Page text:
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The End of Men: Female IT execs at the workplace

Hanna Rosin | Oct. 8, 2012
Female tech leaders solving the family conundrum

From White’s resentful attitude about the forced makeover, you get the hopeful feeling that this painful transition phase won’t last for ever, that we are closer to the tipping point than we realise and one day soon there will be enough Whites in power that they won’t have to tread so lightly any more.

One would expect that a powerful woman would downplay her husband’s role in her success. But in a new twist on an old trope, the powerful women I spoke to all admitted being utterly dependent on their husbands. White’s husband runs a private equity firm, which is a demanding job but still leaves him more space than she has. He now “does the majority of house stuff”, White says – paying bills, fixing leaks, getting dinner, planning the rare vacations.

She takes their child to school in the morning, but he does the evening nanny handover – “Arguably the bigger sacrifice” – so she can work later. White’s experience has left her with the impression that “the men around here” – meaning in Silicon Valley – “are becoming more comfortable with all that. There’s no shame if you’re the one doing more of the childcare.”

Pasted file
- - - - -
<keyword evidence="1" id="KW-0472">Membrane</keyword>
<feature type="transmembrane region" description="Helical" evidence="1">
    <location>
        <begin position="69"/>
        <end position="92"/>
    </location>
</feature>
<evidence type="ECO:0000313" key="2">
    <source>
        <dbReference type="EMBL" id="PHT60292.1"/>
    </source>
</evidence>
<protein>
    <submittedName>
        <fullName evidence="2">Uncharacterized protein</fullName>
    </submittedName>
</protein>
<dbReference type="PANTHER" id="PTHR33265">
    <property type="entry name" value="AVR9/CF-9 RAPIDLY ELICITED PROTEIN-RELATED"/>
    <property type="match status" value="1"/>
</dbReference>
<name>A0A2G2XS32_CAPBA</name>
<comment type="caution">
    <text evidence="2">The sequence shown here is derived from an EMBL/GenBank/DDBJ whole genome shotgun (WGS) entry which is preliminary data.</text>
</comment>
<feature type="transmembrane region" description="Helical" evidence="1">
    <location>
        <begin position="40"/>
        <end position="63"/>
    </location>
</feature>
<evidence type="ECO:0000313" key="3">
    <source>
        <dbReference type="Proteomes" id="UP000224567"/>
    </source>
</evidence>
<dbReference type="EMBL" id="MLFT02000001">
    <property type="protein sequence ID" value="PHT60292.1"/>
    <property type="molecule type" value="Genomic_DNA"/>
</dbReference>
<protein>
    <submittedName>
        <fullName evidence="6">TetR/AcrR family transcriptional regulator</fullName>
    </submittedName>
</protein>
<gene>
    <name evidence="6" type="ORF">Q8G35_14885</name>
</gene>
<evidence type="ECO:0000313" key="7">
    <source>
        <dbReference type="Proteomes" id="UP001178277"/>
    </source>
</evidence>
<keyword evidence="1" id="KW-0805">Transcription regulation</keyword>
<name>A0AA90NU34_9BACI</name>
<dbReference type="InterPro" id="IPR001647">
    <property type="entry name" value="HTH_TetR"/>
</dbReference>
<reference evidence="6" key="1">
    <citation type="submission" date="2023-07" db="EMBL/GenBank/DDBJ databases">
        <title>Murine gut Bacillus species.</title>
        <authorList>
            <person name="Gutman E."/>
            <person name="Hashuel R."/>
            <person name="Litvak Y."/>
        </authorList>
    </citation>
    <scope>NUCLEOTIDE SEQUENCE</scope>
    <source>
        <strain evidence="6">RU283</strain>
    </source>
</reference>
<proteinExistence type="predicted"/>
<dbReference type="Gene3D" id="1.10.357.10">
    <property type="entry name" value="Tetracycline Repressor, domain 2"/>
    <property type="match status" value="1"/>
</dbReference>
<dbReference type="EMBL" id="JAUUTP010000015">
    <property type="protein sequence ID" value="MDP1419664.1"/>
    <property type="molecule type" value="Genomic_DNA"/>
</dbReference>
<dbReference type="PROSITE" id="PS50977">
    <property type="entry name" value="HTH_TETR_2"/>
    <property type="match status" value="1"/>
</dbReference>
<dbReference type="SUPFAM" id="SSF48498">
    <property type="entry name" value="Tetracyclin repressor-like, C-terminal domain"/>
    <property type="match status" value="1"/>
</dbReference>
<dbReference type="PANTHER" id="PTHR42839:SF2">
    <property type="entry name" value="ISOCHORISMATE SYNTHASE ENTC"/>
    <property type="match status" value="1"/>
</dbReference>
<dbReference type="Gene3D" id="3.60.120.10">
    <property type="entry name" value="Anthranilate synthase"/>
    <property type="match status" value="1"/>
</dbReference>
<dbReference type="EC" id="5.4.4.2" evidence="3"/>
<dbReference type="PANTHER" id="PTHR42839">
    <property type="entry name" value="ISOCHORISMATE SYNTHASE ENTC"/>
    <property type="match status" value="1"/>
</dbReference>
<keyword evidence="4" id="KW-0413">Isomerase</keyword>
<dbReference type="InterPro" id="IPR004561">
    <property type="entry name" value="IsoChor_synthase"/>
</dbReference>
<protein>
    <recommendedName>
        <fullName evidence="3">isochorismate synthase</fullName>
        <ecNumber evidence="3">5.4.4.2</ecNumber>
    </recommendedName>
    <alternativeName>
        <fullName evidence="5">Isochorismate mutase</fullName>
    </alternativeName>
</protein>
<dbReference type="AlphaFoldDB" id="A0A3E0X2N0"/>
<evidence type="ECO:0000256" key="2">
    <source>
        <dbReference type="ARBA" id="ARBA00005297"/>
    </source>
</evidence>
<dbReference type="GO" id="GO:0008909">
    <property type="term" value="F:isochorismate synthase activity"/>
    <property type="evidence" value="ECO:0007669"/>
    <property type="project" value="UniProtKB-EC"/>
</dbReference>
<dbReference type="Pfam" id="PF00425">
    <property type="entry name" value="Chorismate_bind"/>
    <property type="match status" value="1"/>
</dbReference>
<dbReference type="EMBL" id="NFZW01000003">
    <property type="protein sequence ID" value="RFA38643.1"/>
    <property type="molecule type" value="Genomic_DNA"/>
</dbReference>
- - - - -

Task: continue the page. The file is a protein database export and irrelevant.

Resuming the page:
Sandberg reframed the issue of women and work in her 2010 TED talk with the memorable phrase, “Don’t leave before you leave.” The phrase was attached to a story about a young woman at Facebook who came into her office agonised about how she would balance work and a child.

The woman looked very young, so Sandberg asked her, “Are you and your husband thinking about having a baby?” It turned out the woman didn’t even have a boyfriend. She was just doing that thing young women tend to do, which is hesitate before she’d even got started.

“I watch it all day long,” Sandberg told me. “Women are making room for kids they don’t have, years before they try to get pregnant. Then, when they do get pregnant, they would be coming back to a job they no longer want.”

The men, meanwhile, are “super-aggressive and focused. They are in your office every day. ‘Can I do that? Can I lead this?’ They don’t have to be talked into things.”

Recently, Sandberg offered a woman a new job in business development. The woman came into her office worried that she might not be able to handle it. Why, Sandberg asked. She was pregnant, the woman confessed. “Congratulations,” Sandberg said. “That’s all the more reason for you to take this job. Then you’ll have something exciting to come back to.”


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